Most of them are strings, bools, ints, and floats.

But every once in a while, I needed something else, which lead to a scheme by which reflection is used to load a custom object based on an attribute that holds the name of the class.

Java, it seems, has had reflection capabilities for quite some time.

They call it “introspection”, but I’m not here to quibble over how a language contemplates its navel.


I use SVN.

Use code.google.com to store my stuff.

Yes, that makes it open source.

No, I’m not concerned about people ripping my stuff off.

Have you looked at how much crap is up there?

I’m like the Millenium Falcon adrift in a Star Destroyer’s jettisoned garbage.

Maybe one of these days,  I’ll get some cloud space to store my stuff on.

However, for whatever reason, I’m having troubles getting an eclipse workspace to play nicely with SVN.

It has mostly to do with the generated resource files.


Configuration Files Run Amok!

“Amok” is one of those strange words, but I’ll save that for another time.

HamQuest has 74 different items, which sounds like a lot if you’ve ever played the game, but really it isn’t, once you consider what an “item” in HamQuest really is.

An item is an object in which the player can interact.  It is not a creature, which moves around and can attack you, it is not terrain, which is there no matter what.

The list of items breaks down into the following groups:

  • Doors: 24.
  • Keys: 7.
  • Weapons: 5.
  • Consumables: 3.
  • Armors: 5.
  • Treasures: 11.
  • Chests: 1.
  • Hiddens: 3.
  • Traps: 3.
  • Amulet: 1.
  • Tools: 1.
  • Megaham: 1.
  • Exit: 1.
  • Portal: 1.
  • Light Sources: 3.
  • Shoppes: 4.

Really this isn’t so much, as the various doors exist because there is one for each direction and one for each color, making fully a third of the items.

Also, treasures are really much the same, just giving differing amounts of gold, and so can be considered different subitems of the same item.

Which brought me to the point I found myself: managing a huge xml file with item descriptors, each with numerous xml tags.

At first, this wasn’t so bad, but as the list of items grew, it became more and more difficult to manage.  If I added a new property, I had to add it 74 different places in the file.  It was easy to lose track of what I did or didn’t do.

So I decided to split these off into their own files, and have the items.xml file point to the files they were in, like so:

<item file=”config/items/weapons/dagger.xml”/>
<item file=”config/items/weapons/shortsword.xml”/>
<item file=”config/items/weapons/longsword.xml”/>
<item file=”config/items/weapons/twohandedsword.xml”/>

And this was pretty neat.  I could now more easily manage the items.  Yes, it means that I now need to manage more files, but this is still a good idea.

Then I noticed in similar items that there is a lot of duplication in items that are similar.

I had already made it possible to do direct inheritance, because I recursed provided that the file=”” attribute in the file I loaded was there.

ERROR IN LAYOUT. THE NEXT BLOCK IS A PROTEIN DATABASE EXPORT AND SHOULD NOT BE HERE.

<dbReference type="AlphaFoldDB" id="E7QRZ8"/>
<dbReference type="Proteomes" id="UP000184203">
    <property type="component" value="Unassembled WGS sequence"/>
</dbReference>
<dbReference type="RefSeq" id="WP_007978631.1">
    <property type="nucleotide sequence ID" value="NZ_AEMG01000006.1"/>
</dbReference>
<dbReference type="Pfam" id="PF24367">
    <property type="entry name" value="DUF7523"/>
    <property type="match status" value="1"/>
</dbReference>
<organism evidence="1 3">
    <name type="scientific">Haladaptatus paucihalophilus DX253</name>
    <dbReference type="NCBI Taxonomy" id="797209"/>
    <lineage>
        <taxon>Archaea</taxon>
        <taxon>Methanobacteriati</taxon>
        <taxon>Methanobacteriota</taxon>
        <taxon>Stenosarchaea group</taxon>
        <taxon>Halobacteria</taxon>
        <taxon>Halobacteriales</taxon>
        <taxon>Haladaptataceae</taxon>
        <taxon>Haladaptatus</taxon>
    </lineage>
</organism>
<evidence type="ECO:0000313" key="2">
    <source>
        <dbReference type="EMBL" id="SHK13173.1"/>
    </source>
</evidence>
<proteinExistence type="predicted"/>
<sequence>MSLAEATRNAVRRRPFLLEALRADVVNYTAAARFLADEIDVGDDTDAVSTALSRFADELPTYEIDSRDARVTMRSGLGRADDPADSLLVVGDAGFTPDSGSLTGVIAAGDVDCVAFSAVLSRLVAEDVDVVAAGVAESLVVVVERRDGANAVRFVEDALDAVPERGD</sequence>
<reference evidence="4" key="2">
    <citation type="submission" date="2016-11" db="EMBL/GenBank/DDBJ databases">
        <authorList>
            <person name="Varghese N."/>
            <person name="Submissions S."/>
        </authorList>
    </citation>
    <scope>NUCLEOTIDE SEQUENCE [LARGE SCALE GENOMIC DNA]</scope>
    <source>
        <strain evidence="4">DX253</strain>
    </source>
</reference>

And I planned on using it, except that the first items in the list are the doors.

There are some properties shared by all doors: they don’t show up in inventory; they aren’t randomly placed in rooms; you can’t find one in a chest; and so on.

There are some properties shared by doors going east: they are all placed in a certain location.

There are some properties shared by all red doors: they are unlocked by red keys; they have the same messages when bumped into or opened.

So I decided to make it possible to inherit from multiple files, like so:

<item file=”config/items/doors/templates/all.xml,config/items/doors/templates/east.xml,config/items/doors/templates/red.xml,config/items/doors/red/east.xml”/>
<item file=”config/items/doors/templates/all.xml,config/items/doors/templates/north.xml,config/items/doors/templates/red.xml,config/items/doors/red/north.xml”/>
<item file=”config/items/doors/templates/all.xml,config/items/doors/templates/south.xml,config/items/doors/templates/red.xml,config/items/doors/red/south.xml”/>
<item file=”config/items/doors/templates/all.xml,config/items/doors/templates/west.xml,config/items/doors/templates/red.xml,config/items/doors/red/west.xml”/>

The order can be important.  If a later loaded file has the same property, it replaces the original.

In this way, I have implemented prototype based multiple inheritance.


Best HamQuest Feedback Ever

This is old, but I just discovered it yesterday, so it is new to me:


For those not wishing to click on the link, here’s the content:

HamQuest is a simple Rogue-like based on the rules of the HeroQuest board game.  It strips everything down to just the movement keys and an attack/defend toggle, but updates the graphics from the standard ASCII affair. If Rogue is a 12oz steak with all the trimmings this is a slice of low-fat bacon.

Fans of the genre may find this a bit too simplistic, but if you don’t want to invest a major portion of your life building up a half-elven level 31 wizard only to be struck down by the Balrog with one blow then this maybe more your style.  It’s still being updated with new features, so read your scrolls of teleport, get over to the forum and show some support.

I regard this as a positive review, even though portions of it don’t necessarily read that way.  The reason for doing so is because it reinforced the gameplay aesthetic I was going for: nicer graphics than ascii, but just barely; minimal controls; low complexity.

I especially like that HamQuest is a piece of “low fat bacon” compared to the “12oz steak” of Rogue.  At least it is some sort of pork, as befits a game called  HamQuest.

I’ll be including this review somewhere in the help file for HamQuest, and likely the support pages.

In other news, this evening, for the first time ever, HamQuest items were loaded from a config xml file, and not put together in code.  It is a momentous occasion, as this was one of the bigger items I needed to take care of in the refactor.  Naturally, the work is not done yet, as there are many things yet to be offloaded into the xml file from code, but at least I now get to deal with it on a configuration level rather than at a code level.